GOP-backed lawsuit could prevent voters from seeing potential fiscal impact of Washington state initiatives


A lawsuit filed in Thurston County Superior Court by the chairs of the Washington state Republican Party and the Mainstream Republicans of Washington could prevent the attorney general from disclosing the potential financial impact of three initiatives on the November ballot.

The suit comes after fiscal statements prepared by the Office of Financial Management (OFM) showed proposals to repeal the state’s capital gains tax and the Climate Commitment Act (CCA) would reduce state revenue by billions, money earmarked for climate projects and public education.

According to Washington GOP Chairman and State Rep. Jim Walsh, a recently enacted law that requires the state attorney general to write a fiscal impact statement for the state voters’ pamphlet does not apply as the initiatives do not expressly target taxes. The lawsuit is set for a hearing on June 7 in Thurston County Superior Court.

Passed by the state Legislature in 2022, the fiscal impact statements were universally opposed by Republican lawmakers, though polling by the Northwest Progressive Institute showed 82% of Washingtononians supported their inclusion.

“Our friends outsmarted themselves,” Walsh said in a statement “They were very specific when they passed the warning-label law. But they were so specific that the law doesn’t apply to any of the initiatives that go before voters this year. The case is so clear-cut I am surprised we have to take this to court.”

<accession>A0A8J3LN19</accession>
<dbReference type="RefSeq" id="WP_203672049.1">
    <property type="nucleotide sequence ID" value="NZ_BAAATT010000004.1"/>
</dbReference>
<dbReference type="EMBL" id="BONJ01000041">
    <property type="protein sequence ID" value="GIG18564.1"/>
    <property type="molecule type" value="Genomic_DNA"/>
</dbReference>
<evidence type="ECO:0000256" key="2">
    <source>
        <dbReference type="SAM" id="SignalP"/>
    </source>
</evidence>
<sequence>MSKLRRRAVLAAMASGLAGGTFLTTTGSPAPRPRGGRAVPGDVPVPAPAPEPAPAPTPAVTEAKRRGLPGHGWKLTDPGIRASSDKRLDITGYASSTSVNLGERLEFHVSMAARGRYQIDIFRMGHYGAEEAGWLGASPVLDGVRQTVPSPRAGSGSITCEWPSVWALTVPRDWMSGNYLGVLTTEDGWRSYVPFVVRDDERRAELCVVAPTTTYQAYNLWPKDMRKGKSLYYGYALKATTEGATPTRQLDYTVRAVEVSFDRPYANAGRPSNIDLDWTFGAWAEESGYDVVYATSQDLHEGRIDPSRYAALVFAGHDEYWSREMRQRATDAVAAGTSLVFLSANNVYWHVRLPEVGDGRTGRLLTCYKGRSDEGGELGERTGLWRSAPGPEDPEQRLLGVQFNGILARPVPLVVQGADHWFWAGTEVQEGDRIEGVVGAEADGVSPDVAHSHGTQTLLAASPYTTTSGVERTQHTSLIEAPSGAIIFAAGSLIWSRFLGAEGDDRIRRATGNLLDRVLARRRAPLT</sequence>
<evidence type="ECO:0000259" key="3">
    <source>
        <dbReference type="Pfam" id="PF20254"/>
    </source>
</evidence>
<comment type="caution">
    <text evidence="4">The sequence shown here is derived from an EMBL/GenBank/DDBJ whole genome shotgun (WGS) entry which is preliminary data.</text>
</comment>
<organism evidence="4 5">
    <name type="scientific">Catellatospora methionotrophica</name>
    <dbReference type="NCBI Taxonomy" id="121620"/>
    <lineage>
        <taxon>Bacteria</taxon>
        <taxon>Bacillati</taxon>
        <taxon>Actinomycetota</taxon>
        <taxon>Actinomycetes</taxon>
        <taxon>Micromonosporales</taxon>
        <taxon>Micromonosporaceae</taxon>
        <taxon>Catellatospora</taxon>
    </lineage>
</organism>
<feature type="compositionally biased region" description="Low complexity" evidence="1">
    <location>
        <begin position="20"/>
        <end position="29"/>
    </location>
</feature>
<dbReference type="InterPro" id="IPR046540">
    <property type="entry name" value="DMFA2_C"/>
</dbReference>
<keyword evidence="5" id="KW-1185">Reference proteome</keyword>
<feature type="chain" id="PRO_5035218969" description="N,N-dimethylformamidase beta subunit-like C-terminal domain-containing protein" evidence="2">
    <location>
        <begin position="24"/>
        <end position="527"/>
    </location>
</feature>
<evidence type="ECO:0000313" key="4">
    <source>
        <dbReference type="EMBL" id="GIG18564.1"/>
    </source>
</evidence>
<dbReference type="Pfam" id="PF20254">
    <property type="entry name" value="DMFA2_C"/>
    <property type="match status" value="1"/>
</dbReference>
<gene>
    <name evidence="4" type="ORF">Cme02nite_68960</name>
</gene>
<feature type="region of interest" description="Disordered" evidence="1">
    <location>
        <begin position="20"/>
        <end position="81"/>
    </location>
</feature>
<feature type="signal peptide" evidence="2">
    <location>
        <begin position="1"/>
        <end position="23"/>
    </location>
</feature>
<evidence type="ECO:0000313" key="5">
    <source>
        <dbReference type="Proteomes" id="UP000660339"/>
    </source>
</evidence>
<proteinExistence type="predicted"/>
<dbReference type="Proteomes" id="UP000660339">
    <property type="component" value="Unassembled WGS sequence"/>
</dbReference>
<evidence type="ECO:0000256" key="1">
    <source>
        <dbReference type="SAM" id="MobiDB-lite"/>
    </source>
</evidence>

Fiscal notes for the three initiatives published by the OFM showed the state would lose billions of dollars in revenue in the coming years if the proposals are successful.

According to OFM, the proposal to repeal the state’s capital gains tax would cut more than $5 billion in state revenue through 2029. The 7% tax, passed by the Legislature in 2021, applies to earnings on bonds and stocks over $250,000 a year. When signing the bill into law, Gov. Jay Inslee estimated that less than 1% of Washingtonians would pay the tax.

The OFM also found that Initiative 2117, which targets the CCA, would cut more than $4.5 billion in state revenue through 2029. A fiscal note for Initiative 2124, which would allow more people to opt out of the state’s long-term care program, shows the proposal would have minimal impact.

Under the new Washington law, Attorney General Bob Ferguson must write a fiscal impact statement of up to 15 words to appear in the voters’ pamphlet.

The suit, however, argues the initiatives are exempt from the statements since the revenues they target are not expressly a tax or fees.

“This ill-conceived law doesn’t allow the attorney general to say a word about these initiatives, because two of these ballot measures aren’t about taxes and fees, and the third has no fiscal impact. Washington voters never asked for Bob Ferguson’s help. Now we need a court to tell him not to interfere,” said Deanna Martinez, chair of Mainstream Republicans of Washington.

The lawsuit lists Ferguson, Secretary of State Steve Hobbs and David Schumacher, director of the Office of Financial Management, as defendants, and seeks to prevent the attorney general from certifying or publishing any statement about the initiatives.

“The law should never have been passed in the first place, because it gives one of the most partisan elected officials in Washington state an opportunity to blast away at ballot measures he doesn’t like,” Martinez said. “That’s bad enough. People trust the voters’ pamphlet as an objective source of information. They aren’t expecting a partisan political attack that masquerades as a neutral financial statement."

During the 2024 session, the Legislature passed a trio of initiatives to loosen vehicle pursuit restrictions, establish a parental “bill of rights” and prevent the state from implementing an income tax in the future. The three initiatives will officially take effect Thursday.